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Reports: .gov fails due to DNSSEC error

Kevin Murphy, August 14, 2013, 17:34:34 (UTC), Domain Tech

The .gov top-level domain suffered a DNSSEC problem today and was unavailable to some internet users, according to reports.
According to mailing lists and the SANS Internet Storm Center, it appeared that .gov rolled one of its DNSSEC keys without telling the root zone about the update.
This meant that anyone whose DNS servers do strict DNSSEC validation — a relatively small number of networks — would have been unable to access .gov web sites, email and other resources.
As a matter of policy, all second-level .gov domains have to be DNSSEC-signed.
The problem was corrected quite quickly — looks like within an hour or two — but as SANS noted, caching issues may prolong the impact.
Both .gov and the root zone are managed by Verisign, which isn’t on the best of terms with the US government at the moment.

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Comments (5)

  1. It is ironic that the very initiatives that are supposed to help security have introduced errors into the system, while those that are identified as likely to produce errors — for instance, the introduction of new gTLDs, in the context of name collision issues — have produced none.
    The DNSSEC problem — that of needing a chain of trust to make it effective — has been frequently raised by registrars and others. This shouldn’t have been a surprise to anyone.
    What is does show is that *if* there is a problem, it can be addressed quickly and without major repercussions. That is true of DNSSEC or of name collision. The ICANN staff obsession with risk — that is, in preventing *all* risk, rather than assessing its probability, severity, and ease of mitigation — seems to be limited to those areas where the ICANN corporation faces some liability. In contrast, ICANN appears to be blandly unconcerned in areas where they could have done something (I’m thinking of better planning and communication rolling out DNSSEC), but where they unlikely to be identified as a culprit.
    ICANN needs some real risk assessment capabilities, instead of relying on risk assessment from a legal perspective, which typically is satisfied only with 0% risk — which is not a real-world position to take, especially in a field as fast moving, and as filled with so many unknowns as the Internet. They would then be able to communicate honestly to the world as to why they take certain positions, instead of pointing helplessly at nebulous unknowns. If ICANN *really* wants to secure the security and stability of Internet, it’s going to need to take risks — calculated ones. There is no zero-risk scenario where ICANN is effective.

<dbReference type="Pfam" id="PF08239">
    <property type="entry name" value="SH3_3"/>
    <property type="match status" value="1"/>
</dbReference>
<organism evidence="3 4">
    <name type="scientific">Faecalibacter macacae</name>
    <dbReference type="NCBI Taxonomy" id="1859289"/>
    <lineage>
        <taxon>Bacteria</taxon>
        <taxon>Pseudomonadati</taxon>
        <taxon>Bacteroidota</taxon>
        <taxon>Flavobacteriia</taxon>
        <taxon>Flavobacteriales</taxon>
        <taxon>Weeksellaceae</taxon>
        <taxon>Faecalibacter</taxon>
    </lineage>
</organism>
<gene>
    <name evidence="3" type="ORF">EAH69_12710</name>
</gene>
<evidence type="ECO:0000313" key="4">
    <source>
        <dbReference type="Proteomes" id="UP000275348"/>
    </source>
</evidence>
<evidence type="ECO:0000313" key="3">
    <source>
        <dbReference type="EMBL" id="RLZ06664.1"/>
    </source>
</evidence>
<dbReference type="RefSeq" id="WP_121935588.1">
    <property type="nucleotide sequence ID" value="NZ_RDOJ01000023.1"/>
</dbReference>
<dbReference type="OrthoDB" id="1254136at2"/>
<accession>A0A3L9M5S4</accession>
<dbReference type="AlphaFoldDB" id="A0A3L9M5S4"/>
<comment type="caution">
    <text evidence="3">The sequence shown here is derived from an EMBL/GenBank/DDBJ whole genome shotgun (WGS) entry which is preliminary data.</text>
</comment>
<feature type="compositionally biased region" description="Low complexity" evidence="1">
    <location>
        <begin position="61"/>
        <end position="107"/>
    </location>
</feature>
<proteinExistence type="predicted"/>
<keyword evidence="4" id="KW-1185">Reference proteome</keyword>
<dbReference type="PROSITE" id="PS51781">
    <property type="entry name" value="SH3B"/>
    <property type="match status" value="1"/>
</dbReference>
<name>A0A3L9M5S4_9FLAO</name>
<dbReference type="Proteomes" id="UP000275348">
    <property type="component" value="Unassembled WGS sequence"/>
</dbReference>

2. Rubens Kuhl says:

    Problem started somewhere between 2013-08-14 08:51:41 UTC and 2013-08-14 12:26:40 UTC. It persisted at least until 2013-08-14 13:49:03 UTC.
    .gov DNSSEC snapshots:

  3. Paul Stahura says:

    Everything involves risk. Crossing the street involves risk. We humans are constantly assessing the risk vs the benefit.
    Shall I cross this slightly trafficked street (very small probability but risk of very bad event happening – death) to make my meeting on time (some benefit)?
    We have to assess not only 1) the risk (chance of it happening) but 2) the magnitude of the potential harm, and 3) the magnitude of the benefit.
    In the DNSSEC case, the probability of a negative event happening is non-zero (as this event shows), the magnitude of the bad event is medium and the benefit is medium.
    The benefits to DNSSEC outweigh the risks. But make no mistake, there are risks to implementing DNSSEC. In fact, comparing DNSSEC and new TLDs, the change DNSSEC imposed on the DNS is much much larger than the change that new TLDs impose on the DNS.
    Therefore the risks to implementing DNSSEC is much larger than the risk of new TLDs.
    Comparing the benefits of the two, there are net benefits that DNSSEC brings to the world (more security), but the net benefits that new TLDs bring are even larger (competition, innovation, etc).
    So we, the ICANN community, implemented DNSSEC even thought the risks are more (more change to the DNS) and the benefits are less than new TLDs.
    “Name collisions” have a non-zero probability of happening, true (they happen every day in .com for example). But the consequence of a “name collision” is small (in my opinion very small, which is why we allow them to happen in .com) and the benefits brought by new TLDs, such as .home and .corp are big.

  4. Eric Brunner-Williams says:

    The v6 and DNSSEC evangelicals successfully added their pet causes as mandatory-to-implement by new gTLD operators, even if (a) located where native v6 is not available and/or (b) for use models lacking valuable targets (e.g., community-based applications).
    These new operators are compelled to waste resources on v4 exhaustion & security theater, and are likely to make more mistakes than experienced, highly capitalized operators.
    I differ from Antony and Paul, who offer specific comparisons of argued risk, and offer, as a general error of staff the insertion of the v6 and DNSSEC requirements for new registry operators, for which little value at start-up (years 1-5) can be offered.

    • Rubens Kuhl says:

      There is a chicken-and-egg situation happening with both IPv6 and DNSSEC that requires the industry to adopt those even its numbers would indicate otherwise. I think ICANN was right in requiring those to be deployed, but it could have lessened such burden by indicating that IPv6 tunneling was OK (it’s possible to get tunneled-IPv6 for free) and providing DNSSEC capacity building as another avenue of applicant support.

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